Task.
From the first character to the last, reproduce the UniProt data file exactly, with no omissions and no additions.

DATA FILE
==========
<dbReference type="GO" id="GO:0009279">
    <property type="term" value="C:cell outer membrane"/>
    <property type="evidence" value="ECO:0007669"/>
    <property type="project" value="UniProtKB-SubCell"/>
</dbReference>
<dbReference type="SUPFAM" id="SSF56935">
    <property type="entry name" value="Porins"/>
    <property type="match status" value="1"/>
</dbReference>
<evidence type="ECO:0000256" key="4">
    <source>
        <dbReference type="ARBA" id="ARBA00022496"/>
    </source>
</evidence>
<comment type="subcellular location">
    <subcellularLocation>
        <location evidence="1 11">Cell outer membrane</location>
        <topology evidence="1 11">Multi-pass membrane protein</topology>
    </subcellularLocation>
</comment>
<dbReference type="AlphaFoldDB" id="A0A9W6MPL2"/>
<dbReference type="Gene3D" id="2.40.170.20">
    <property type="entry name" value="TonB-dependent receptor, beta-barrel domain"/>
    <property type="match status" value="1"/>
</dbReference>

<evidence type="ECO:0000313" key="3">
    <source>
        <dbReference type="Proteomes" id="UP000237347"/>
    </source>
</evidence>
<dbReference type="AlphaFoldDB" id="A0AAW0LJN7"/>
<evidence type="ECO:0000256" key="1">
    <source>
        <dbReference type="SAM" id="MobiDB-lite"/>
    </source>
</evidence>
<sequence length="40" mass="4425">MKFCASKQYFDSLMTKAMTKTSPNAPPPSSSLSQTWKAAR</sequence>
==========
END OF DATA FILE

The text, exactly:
<dbReference type="GO" id="GO:0009279">
    <property type="term" value="C:cell outer membrane"/>
    <property type="evidence" value="ECO:0007669"/>
    <property type="project" value="UniProtKB-SubCell"/>
</dbReference>
<dbReference type="SUPFAM" id="SSF56935">
    <property type="entry name" value="Porins"/>
    <property type="match status" value="1"/>
</dbReference>
<evidence type="ECO:0000256" key="4">
    <source>
        <dbReference type="ARBA" id="ARBA00022496"/>
    </source>
</evidence>
<comment type="subcellular location">
    <subcellularLocation>
        <location evidence="1 11">Cell outer membrane</location>
        <topology evidence="1 11">Multi-pass membrane protein</topology>
    </subcellularLocation>
</comment>
<dbReference type="AlphaFoldDB" id="A0A9W6MPL2"/>
<dbReference type="Gene3D" id="2.40.170.20">
    <property type="entry name" value="TonB-dependent receptor, beta-barrel domain"/>
    <property type="match status" value="1"/>
</dbReference>

<evidence type="ECO:0000313" key="3">
    <source>
        <dbReference type="Proteomes" id="UP000237347"/>
    </source>
</evidence>
<dbReference type="AlphaFoldDB" id="A0AAW0LJN7"/>
<evidence type="ECO:0000256" key="1">
    <source>
        <dbReference type="SAM" id="MobiDB-lite"/>
    </source>
</evidence>
<sequence length="40" mass="4425">MKFCASKQYFDSLMTKAMTKTSPNAPPPSSSLSQTWKAAR</sequence>